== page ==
Verse 17 and 18 say that all these things we have mentioned – concern for our own salvation, respect for God’s work, the uncomplaining attitude, the pure and holy life, the holding forth the word of life – all of that has to be done in an atmosphere of joyful service.  Paul paints a strangely, beautiful picture in verse 17 and 18.  The faith of the Philippians is pictured like a sacrifice that is being offered.  And then Paul’s own blood, which he realizes may be shed – he may be put to death in that Roman prison – he sees his blood like the drink offering in the Old Testament poured out on the altar with that sacrifice of the Philippians.  It is not heartbreak, he says.  It is to be done with joy – joyful service. 

The picture of light in a world – I notice that some versions translate this as “shine like stars in the universe.”  Maybe the best picture of it is like the light that shines through a gemstone and is turned into a beautiful, glorious thing because of that.  It shows the source but the beauty of what God has wrought and what God has produced. 

The church is about more than calling the world names, talking about how bad the world has become.  The church is here to make a difference in the world.  Let us be people, then, who live as children of God in the midst of a crooked and twisted generation.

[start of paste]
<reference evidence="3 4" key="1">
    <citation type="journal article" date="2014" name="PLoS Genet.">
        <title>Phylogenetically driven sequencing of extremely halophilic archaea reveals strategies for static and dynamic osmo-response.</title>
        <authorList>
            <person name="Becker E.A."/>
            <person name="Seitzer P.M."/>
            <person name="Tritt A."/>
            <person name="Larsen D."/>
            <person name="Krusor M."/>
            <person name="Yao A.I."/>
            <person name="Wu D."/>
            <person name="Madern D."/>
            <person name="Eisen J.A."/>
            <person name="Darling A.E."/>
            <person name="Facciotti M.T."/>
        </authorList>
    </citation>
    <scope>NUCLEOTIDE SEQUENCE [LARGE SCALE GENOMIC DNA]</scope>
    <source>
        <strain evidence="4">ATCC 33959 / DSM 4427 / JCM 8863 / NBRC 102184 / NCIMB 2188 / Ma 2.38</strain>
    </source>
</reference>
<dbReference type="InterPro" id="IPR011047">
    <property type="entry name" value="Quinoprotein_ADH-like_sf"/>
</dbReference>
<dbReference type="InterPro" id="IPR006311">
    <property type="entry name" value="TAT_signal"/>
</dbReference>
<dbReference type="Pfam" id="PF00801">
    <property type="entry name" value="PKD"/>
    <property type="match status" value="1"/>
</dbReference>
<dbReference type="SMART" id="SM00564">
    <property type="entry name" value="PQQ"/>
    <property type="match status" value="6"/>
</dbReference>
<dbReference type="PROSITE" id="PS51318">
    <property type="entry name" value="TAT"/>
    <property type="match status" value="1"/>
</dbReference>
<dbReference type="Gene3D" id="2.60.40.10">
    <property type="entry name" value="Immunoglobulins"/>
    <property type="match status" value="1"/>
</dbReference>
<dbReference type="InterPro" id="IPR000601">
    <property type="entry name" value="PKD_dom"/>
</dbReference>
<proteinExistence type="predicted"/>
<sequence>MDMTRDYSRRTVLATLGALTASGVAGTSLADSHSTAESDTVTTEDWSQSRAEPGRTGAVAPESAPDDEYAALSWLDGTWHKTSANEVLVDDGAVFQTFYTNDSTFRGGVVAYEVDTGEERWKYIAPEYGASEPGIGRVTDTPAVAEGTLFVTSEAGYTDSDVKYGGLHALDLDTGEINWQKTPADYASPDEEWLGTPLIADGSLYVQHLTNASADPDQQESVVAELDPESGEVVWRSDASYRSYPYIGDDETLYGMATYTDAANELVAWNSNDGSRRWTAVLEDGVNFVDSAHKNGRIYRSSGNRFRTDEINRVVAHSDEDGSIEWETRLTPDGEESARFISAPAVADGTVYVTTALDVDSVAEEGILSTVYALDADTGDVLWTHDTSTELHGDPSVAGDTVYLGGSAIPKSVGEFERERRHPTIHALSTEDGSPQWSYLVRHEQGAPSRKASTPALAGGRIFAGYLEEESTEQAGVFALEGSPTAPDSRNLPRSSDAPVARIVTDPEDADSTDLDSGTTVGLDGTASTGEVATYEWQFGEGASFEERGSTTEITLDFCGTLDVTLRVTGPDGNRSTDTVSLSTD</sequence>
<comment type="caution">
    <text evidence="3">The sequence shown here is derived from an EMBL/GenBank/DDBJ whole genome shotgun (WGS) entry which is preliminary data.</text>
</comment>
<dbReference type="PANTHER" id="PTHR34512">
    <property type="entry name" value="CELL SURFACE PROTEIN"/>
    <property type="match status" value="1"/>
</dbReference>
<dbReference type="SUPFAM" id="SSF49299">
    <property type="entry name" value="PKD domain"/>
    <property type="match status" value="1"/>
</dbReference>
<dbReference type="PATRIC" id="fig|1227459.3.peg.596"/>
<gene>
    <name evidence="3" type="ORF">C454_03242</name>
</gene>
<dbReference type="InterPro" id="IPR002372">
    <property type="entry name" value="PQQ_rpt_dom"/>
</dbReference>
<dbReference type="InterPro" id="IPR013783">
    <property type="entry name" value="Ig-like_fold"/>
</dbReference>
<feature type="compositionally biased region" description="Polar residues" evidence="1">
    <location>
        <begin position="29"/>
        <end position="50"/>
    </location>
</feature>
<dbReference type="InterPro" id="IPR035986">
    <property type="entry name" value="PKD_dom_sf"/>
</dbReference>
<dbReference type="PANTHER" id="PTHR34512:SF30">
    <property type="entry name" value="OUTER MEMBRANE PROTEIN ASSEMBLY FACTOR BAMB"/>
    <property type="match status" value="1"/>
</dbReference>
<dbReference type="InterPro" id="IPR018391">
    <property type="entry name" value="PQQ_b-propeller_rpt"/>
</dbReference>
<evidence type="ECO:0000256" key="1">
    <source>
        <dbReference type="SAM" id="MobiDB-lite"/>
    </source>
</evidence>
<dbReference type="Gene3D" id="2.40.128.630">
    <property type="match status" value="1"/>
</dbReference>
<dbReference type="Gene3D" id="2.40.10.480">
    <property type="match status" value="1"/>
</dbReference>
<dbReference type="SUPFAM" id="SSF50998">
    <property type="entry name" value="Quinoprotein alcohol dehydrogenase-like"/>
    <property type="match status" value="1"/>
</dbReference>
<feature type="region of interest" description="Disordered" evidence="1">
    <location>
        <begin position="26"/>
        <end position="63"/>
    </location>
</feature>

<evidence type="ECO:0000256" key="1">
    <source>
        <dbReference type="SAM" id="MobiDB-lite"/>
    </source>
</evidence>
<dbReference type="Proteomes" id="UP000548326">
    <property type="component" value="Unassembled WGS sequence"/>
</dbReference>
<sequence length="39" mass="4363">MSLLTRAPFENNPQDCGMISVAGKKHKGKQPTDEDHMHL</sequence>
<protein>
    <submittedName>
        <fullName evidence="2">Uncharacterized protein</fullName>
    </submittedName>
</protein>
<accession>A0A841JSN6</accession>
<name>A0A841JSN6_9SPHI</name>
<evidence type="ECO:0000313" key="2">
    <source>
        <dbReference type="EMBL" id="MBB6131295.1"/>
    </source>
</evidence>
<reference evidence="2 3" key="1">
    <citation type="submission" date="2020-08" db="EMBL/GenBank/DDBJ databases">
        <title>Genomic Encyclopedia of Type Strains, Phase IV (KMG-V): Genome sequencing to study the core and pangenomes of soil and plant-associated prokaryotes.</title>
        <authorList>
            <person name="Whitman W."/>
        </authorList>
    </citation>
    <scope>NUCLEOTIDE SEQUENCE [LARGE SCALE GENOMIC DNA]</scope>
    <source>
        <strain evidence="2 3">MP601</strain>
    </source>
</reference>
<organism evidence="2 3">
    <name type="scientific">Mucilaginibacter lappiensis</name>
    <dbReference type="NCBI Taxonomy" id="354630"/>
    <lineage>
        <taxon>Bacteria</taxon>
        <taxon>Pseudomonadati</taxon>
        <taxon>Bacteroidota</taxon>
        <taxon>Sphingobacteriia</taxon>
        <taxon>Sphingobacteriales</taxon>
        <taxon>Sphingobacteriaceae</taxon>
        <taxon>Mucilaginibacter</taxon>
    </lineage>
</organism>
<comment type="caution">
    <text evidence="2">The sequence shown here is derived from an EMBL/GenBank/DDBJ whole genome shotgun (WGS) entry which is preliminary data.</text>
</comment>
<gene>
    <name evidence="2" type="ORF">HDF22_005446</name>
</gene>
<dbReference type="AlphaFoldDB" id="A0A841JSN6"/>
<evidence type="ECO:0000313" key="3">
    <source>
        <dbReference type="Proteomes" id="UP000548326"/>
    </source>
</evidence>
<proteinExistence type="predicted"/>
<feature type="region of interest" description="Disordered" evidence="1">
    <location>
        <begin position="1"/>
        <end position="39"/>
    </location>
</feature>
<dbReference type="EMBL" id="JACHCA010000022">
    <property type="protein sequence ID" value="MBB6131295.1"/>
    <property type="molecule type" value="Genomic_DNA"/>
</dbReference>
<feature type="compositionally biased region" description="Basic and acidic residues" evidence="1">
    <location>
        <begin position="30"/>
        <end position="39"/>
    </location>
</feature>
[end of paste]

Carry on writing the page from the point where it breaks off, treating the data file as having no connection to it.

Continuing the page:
On the Day of Pentecost the death and resurrection and the exultation of Jesus was proclaimed openly and powerfully.  The people having been convicted by it asked, “What shall we do?”  They were told to repent and be baptized every one of you in the name of Jesus Christ for the forgiveness of your sins and you will receive the gift of the Holy Spirit.  Acts 2:40 says, “And with many other words he, Peter, bore witness and continued to exhort them saying, ‘Save yourselves from this crooked generation.’”  How do you do that?  By believing in Christ so much that you turn away from sin and be baptized into him so that God can raise you up to walk in newness of life where you begin to live in the midst of this crooked generation and make a difference in it by holding forth the word of God.  Wouldn’t you like to begin to make that your way of life today?  If we can help you in that same response, would you let it be known by coming while we stand and sing together?